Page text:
These are the behind the scenes and outtake photos from Project L: Part 31 – The Failboat.
It was wonderful to notice that even though we were somewhat displeased of the trip to Stockholm, the feedback from the photos was hugely positive and pleased. Then again, we planned some more posed shots, but instead relied on the casual, candid shots of Tii. Only a handful of the photos were actually posed, and thus it seemed that it was easier for viewers to identify with the model.
Project L’s all about latex in everyday life, isn’t it.
About the process
The lights of the ship were really not suitable for such candid photography that we ended up doing. I had considered taking my strobes with me on the ship, but knowing that we’d have to walk to the ship and back, I instead decided on leaving them home. Plus when shooting on an enclosed area such as a cruising ship, gaining too much attention should be avoided, at least that’s how I feel about doing this kind of photography. Tii’s hair and her long figure already attracted plenty of (positive) attention, even to the point where even the ship’s staff stopped to thank her presentation.
The ship’s lights were mostly literal spot lights, small points of halogen lights embedded to the roof, pointing straight downwards with a narrow beam. When standing directly under such lamp, face’s angles – cheeckbone, nose, eye sockets – create strong shadows that create the impression of lack of sleep and old age. Thus we had to – as is always with photography – improvise and seek some perhaps odd places to be casual.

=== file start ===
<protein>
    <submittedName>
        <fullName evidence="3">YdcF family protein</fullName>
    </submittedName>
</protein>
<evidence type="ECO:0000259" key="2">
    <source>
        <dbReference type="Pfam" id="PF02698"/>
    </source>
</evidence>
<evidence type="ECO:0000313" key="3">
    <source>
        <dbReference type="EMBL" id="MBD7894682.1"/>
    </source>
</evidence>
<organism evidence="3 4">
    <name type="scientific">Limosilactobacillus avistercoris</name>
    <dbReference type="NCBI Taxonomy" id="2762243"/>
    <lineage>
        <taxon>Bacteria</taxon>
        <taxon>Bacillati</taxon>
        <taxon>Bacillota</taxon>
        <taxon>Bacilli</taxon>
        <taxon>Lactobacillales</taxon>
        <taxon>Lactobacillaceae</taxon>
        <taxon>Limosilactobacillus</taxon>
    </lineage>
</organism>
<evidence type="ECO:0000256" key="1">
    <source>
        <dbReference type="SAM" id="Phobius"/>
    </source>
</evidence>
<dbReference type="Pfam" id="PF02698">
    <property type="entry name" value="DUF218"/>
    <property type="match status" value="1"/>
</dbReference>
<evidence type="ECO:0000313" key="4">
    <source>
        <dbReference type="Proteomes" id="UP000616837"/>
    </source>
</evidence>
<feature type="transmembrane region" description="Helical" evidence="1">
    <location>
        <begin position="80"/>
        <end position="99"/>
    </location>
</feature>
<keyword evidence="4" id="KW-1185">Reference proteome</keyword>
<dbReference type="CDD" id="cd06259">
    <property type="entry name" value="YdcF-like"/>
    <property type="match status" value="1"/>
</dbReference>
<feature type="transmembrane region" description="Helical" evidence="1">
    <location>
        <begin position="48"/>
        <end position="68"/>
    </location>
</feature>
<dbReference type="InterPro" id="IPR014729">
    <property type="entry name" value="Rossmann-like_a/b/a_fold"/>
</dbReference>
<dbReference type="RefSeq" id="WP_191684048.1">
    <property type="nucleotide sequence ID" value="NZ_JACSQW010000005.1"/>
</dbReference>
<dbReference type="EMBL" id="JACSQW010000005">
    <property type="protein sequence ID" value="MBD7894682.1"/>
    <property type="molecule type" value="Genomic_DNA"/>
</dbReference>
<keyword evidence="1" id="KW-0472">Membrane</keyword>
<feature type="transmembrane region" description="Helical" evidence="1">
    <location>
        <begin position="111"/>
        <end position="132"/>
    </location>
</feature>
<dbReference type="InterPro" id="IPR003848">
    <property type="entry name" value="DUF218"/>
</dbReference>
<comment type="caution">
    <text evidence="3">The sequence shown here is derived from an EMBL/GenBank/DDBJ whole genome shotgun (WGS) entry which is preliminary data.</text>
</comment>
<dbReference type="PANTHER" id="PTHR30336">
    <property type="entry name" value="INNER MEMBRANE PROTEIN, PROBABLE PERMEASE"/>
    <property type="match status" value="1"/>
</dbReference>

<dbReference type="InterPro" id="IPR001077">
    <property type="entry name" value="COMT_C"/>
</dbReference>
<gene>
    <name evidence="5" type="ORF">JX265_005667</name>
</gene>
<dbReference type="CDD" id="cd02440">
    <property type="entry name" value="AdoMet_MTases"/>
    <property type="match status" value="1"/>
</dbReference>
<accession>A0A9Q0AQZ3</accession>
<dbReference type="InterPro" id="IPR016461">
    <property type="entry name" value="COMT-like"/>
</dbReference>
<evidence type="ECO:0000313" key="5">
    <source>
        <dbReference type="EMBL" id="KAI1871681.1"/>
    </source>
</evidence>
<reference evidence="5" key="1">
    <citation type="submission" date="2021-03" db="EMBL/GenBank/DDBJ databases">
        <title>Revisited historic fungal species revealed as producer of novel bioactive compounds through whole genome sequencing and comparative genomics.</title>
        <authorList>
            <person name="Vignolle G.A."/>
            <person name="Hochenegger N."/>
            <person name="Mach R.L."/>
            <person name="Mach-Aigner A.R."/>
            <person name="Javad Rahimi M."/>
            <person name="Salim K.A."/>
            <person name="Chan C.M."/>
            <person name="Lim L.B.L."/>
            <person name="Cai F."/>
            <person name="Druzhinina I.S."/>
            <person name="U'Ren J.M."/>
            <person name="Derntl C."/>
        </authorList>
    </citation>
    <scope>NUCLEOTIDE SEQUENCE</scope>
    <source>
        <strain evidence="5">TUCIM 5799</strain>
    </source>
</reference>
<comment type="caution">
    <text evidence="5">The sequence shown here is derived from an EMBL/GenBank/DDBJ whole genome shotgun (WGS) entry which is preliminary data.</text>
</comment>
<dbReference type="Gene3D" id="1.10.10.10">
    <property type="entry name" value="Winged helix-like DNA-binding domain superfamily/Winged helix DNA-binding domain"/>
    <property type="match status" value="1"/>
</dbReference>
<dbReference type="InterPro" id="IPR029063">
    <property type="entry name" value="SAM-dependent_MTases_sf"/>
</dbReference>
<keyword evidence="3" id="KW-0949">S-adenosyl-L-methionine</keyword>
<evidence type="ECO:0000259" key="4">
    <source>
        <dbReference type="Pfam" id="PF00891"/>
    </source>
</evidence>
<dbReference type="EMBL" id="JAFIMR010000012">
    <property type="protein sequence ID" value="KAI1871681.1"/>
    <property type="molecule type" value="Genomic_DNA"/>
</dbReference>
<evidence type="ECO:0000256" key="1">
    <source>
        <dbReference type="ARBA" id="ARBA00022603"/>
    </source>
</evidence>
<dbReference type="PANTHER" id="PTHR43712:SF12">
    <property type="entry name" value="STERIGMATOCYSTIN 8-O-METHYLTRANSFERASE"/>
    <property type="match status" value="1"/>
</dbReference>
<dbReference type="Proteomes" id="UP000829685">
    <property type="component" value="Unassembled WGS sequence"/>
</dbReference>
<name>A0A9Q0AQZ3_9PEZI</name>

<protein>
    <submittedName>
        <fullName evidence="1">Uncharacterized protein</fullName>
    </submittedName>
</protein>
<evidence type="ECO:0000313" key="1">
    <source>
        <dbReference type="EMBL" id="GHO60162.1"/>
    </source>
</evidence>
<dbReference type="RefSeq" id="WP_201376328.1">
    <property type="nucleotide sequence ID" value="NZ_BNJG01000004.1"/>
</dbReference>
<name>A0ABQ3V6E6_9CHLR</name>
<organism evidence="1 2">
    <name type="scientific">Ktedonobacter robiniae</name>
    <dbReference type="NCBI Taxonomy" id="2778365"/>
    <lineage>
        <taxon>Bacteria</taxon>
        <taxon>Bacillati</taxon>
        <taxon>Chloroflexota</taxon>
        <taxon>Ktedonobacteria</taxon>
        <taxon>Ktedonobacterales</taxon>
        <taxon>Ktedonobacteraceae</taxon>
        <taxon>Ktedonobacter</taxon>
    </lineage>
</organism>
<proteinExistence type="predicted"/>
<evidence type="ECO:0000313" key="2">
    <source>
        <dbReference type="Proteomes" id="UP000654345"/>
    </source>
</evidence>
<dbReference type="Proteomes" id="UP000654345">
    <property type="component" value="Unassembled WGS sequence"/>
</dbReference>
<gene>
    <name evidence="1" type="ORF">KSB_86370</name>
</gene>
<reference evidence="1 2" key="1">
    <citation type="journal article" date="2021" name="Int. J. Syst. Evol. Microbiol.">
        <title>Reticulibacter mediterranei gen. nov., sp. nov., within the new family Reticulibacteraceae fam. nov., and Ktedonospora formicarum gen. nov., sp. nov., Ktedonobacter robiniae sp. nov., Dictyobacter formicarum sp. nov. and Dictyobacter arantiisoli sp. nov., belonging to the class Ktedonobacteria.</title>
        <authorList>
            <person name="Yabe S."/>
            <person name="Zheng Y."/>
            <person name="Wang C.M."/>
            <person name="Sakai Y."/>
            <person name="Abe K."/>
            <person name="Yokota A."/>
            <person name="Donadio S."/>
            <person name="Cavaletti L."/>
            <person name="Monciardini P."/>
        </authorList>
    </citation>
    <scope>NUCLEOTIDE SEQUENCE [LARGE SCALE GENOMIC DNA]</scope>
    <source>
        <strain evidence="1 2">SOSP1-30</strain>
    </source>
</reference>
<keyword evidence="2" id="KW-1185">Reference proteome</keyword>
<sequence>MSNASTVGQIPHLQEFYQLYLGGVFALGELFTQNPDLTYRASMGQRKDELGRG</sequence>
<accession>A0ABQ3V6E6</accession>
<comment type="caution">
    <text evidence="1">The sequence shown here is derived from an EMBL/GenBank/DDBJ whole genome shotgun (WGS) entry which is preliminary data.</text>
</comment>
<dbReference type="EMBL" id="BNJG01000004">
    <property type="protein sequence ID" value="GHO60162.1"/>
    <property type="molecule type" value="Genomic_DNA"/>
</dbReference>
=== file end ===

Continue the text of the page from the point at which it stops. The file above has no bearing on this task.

Then again, 1D X has a great dynamic range and it’s possible to edit those shadows away in Lightroom, but it’s always better to get the lighting conditions right on the first try.
I often result into black and white photography when the colour temperature is mixed or otherwise awful, as was the case quite often with the ship’s lights. A varying colour temperature takes away from the image instead of adding to it and distracts the viewer. Black and white photos help the viewer to focus in the image and its action instead of the silly colours.
No video this time – sorry! We just… didn’t take enough of it. There are no other excuses.
Follow Photour on Facebook: